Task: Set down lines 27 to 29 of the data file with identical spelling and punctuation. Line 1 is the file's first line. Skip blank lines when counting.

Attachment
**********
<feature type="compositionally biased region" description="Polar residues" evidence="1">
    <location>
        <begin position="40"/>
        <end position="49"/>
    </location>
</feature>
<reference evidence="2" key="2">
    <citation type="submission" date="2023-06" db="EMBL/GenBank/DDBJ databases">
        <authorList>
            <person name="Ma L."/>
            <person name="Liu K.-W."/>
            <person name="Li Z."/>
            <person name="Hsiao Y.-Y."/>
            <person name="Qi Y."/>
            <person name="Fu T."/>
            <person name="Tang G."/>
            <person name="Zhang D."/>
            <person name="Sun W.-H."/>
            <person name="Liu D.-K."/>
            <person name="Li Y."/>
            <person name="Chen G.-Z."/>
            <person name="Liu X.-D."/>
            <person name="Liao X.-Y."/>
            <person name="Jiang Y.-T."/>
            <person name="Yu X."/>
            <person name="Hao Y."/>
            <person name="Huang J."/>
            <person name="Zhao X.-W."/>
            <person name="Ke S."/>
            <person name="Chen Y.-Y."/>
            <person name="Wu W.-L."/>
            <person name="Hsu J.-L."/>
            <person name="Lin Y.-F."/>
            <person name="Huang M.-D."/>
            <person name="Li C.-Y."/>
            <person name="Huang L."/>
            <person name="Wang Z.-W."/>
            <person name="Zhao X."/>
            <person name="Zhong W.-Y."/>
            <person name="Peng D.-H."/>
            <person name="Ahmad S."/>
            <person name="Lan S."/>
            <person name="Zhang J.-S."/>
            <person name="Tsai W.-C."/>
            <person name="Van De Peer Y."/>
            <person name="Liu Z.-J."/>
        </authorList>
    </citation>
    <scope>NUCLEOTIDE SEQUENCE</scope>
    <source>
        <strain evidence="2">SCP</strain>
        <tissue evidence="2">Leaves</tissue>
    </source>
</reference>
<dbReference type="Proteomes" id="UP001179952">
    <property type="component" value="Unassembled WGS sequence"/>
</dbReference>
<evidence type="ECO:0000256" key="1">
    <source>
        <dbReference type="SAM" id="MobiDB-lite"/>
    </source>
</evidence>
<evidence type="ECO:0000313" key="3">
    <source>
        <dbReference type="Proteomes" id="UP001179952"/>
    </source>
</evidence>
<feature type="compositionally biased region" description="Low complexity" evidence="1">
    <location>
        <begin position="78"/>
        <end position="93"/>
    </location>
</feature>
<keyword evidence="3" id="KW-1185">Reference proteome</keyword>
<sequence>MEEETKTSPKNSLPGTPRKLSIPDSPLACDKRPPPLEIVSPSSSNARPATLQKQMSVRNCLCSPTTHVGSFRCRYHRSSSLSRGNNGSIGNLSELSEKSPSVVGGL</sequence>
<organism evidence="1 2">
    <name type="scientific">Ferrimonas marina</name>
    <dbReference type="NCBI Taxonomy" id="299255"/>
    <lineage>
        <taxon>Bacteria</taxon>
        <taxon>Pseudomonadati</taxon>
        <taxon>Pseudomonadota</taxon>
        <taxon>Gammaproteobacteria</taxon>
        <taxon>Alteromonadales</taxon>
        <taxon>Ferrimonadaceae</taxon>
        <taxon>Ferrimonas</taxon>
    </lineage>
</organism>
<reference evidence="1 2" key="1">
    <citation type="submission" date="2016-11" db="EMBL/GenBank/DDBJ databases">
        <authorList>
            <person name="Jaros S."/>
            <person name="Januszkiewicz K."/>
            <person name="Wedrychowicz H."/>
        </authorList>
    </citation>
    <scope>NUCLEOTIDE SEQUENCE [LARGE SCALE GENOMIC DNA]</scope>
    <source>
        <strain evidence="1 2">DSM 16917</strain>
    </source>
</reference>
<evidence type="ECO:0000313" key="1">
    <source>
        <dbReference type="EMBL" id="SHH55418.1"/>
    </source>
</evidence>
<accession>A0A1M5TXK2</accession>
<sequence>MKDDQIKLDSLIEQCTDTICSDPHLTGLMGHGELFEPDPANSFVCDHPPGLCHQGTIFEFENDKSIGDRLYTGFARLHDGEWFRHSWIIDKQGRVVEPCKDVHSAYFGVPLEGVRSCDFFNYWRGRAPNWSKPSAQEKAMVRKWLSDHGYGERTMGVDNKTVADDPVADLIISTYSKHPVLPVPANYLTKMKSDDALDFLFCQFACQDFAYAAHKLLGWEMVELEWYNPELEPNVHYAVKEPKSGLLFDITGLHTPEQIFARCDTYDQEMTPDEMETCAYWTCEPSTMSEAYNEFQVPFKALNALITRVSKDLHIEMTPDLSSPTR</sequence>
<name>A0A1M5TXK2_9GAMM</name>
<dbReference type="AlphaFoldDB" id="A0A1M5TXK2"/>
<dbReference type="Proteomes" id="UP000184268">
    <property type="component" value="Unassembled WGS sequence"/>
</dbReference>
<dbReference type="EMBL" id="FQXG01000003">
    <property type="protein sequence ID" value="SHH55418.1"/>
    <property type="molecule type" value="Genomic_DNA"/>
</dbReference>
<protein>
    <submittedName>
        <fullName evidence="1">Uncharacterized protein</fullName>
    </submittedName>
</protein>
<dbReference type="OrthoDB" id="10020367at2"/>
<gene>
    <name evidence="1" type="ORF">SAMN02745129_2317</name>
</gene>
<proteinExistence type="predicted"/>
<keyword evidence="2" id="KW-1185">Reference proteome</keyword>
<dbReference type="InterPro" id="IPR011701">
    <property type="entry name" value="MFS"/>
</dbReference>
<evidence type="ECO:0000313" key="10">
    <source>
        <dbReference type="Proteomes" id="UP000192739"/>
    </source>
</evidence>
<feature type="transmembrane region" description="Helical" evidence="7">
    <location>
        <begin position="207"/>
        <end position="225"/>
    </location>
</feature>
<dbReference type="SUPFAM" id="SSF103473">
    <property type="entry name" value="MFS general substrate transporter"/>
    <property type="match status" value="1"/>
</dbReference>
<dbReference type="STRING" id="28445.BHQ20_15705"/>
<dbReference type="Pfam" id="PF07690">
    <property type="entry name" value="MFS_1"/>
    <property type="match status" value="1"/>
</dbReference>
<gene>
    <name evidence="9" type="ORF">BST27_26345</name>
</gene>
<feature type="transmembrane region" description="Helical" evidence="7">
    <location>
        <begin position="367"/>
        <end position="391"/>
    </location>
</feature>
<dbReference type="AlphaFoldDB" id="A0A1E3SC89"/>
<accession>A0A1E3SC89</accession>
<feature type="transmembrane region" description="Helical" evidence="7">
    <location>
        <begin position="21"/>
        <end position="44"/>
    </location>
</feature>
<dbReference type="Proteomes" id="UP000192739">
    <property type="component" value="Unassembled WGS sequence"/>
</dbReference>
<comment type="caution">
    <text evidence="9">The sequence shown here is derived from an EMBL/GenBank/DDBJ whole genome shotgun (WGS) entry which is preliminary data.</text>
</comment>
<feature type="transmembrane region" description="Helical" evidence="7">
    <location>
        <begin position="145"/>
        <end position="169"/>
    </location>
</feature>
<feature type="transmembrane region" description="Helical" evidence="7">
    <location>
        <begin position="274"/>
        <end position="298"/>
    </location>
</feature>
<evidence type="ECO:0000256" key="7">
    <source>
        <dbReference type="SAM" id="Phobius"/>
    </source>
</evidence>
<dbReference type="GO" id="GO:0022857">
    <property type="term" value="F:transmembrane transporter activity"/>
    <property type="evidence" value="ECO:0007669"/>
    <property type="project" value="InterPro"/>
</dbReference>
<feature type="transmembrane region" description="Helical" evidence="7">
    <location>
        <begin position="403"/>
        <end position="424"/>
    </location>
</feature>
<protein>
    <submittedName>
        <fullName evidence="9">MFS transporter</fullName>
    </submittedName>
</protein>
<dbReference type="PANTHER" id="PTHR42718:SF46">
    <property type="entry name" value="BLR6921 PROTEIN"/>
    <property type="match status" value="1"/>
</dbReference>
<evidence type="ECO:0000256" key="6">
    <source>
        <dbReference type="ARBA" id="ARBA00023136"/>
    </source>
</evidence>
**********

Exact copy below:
            <person name="Huang J."/>
            <person name="Zhao X.-W."/>
            <person name="Ke S."/>